The cmp builtin function has been removed from Python 3.

  • Most of its uses are in cmp= parameters to sort functions where it can usually be replaced by a key function.
  • Other uses found were obtaining the sign of an item (cmp(item, 0)), this can be replicated using the standard library’s math.copysign e.g. math.copysign(1, item) will return 1.0 if item is positive and -1.0 if item is negative.


execfile(path) has been removed completely from Python 3 but it is trivially replaceable in all cases by:

exec(open(path, 'rb').open())

of a variant thereof (see exec changes for details)


The file builtin has been removed in Python 3. Generally, it can just be replaced by the open builtin, although you may want to use which is more flexible and better handles the binary/text dichotomy, a big issue in cross-version Python.


In Python 2, integers can be either int or long. Python 3 unifies this under the single int type.

  • the L suffix on numbers is unsupported in Python 3, and unnecessary in Python 2 as “overflowing” integer literals will implicitly instantiate long.
  • in Python 2, a call to int() will implicitly create a long object if necessary.
  • type-testing is the last and bigger issue as in Python 2 long is not a subtype of int (nor the reverse), and isinstance(value, (int, long)) is thus generally necessary to catch all integrals.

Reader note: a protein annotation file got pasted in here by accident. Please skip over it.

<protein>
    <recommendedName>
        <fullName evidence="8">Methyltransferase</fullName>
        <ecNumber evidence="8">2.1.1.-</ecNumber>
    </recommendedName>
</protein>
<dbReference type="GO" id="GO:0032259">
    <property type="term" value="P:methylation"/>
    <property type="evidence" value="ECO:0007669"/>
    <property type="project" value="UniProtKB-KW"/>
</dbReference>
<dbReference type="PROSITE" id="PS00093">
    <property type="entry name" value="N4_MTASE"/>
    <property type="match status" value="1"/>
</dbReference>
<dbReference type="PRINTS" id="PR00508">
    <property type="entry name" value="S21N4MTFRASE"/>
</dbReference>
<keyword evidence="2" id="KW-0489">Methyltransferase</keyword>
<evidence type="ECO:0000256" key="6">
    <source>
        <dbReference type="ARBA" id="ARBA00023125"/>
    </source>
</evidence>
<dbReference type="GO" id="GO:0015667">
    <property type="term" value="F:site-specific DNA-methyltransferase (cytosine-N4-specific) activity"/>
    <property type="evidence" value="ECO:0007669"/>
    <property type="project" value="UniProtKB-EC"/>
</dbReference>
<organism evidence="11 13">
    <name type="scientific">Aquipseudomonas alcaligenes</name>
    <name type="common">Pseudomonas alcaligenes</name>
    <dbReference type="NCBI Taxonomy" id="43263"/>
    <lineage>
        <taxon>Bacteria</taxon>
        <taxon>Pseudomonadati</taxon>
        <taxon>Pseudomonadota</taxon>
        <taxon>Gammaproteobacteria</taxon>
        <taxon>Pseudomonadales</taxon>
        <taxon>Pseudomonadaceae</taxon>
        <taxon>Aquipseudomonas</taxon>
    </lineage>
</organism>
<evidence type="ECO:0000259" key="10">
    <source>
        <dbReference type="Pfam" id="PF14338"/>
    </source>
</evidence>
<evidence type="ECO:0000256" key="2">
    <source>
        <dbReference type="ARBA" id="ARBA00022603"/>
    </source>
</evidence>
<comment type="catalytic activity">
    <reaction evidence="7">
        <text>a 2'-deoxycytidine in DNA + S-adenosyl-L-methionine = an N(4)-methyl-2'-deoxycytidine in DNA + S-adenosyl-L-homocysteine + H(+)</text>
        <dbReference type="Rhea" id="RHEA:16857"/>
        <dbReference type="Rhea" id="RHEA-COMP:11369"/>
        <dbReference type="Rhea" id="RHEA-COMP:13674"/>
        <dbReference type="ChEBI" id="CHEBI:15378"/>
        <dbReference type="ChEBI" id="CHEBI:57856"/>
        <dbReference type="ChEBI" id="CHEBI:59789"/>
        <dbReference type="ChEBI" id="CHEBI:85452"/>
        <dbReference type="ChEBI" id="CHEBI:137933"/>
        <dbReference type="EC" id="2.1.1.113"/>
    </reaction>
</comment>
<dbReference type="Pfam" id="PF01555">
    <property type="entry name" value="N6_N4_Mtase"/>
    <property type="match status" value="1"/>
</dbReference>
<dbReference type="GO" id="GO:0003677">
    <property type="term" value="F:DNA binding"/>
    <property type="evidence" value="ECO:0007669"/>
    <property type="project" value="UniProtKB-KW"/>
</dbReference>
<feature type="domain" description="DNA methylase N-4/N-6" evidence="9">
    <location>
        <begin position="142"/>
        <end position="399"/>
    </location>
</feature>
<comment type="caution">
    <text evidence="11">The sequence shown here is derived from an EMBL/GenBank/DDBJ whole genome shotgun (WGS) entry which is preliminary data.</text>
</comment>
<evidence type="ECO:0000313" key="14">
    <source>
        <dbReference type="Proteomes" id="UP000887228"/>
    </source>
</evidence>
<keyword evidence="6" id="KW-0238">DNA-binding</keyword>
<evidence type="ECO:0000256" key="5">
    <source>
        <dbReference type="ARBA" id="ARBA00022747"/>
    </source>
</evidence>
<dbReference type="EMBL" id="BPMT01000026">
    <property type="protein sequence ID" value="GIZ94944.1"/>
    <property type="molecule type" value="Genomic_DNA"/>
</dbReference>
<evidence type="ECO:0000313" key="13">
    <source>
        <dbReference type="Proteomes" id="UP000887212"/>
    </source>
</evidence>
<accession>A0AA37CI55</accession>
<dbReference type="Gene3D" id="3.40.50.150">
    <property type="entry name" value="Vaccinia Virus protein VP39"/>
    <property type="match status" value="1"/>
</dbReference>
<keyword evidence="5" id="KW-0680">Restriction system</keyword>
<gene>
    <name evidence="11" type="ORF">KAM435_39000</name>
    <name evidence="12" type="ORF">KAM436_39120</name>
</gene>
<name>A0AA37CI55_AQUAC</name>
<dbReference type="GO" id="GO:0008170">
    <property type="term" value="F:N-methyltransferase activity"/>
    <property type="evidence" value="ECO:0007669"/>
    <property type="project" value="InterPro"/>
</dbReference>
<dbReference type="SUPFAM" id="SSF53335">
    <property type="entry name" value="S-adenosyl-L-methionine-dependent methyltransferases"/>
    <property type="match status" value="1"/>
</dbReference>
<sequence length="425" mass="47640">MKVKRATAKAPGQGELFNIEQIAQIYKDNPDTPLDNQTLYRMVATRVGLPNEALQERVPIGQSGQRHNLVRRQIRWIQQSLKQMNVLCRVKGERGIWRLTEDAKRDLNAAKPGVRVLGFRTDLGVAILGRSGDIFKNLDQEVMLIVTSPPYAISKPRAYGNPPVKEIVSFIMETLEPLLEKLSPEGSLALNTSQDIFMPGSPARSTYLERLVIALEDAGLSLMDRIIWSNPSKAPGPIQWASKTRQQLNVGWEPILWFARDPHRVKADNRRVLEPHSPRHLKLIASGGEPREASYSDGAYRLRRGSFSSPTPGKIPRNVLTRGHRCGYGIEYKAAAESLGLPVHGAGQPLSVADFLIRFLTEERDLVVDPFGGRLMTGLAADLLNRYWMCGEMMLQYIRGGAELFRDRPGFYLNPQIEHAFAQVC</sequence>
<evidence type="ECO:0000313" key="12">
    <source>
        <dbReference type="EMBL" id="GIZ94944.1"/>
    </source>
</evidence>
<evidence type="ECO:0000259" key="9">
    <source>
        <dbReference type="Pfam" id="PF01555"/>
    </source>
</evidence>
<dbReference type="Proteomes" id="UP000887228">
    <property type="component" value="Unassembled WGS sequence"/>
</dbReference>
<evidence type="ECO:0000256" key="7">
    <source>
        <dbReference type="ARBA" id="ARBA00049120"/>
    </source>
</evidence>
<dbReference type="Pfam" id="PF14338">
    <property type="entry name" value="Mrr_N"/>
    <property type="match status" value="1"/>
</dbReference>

In Python 3, reduce has been demoted from builtin to functools.reduce. However this is because most uses of ``reduce`` can be replaced by ``sum``, ``all``, ``any`` or a list comprehension for a more readable and faster result.

It is easy enough to just add from functools import reduce to the file and compatible with Python 2.6 and later, but consider whether you get better code by replacing it with some other method altogether.


In Python 3, range() behaves the same as Python 2’s xrange.

For cross-version code, you can just use range() everywhere: while this will incur a slight allocation cost on Python 2, Python 3’s range supports the entire Sequence protocol and thus behaves very much like a regular list or tuple.

Removed/renamed methods

in for dicts was introduced in Python 2.3, leading to has_key being redundant, and removed in Python 3.

Minor syntax changes

  • the ability to unpack a parameter (in the parameter declaration list) has been removed in Python 3 e.g.:

    def foo((bar, baz), qux):

    is now invalid

  • octal literals must be prefixed by 0o (or 0O). Following the C family, in Python 2 an octal literal simply has a leading 0, which can be confusing and easy to get wrong when e.g. padding for readability (e.g. 0013 would be the decimal 11 rather than 13).

    In Python 3, leading zeroes followed by neither a 0 nor a period is an error, octal literals now follow the hexadecimal convention with a 0o prefix.

Bytes/String/Text: The Big One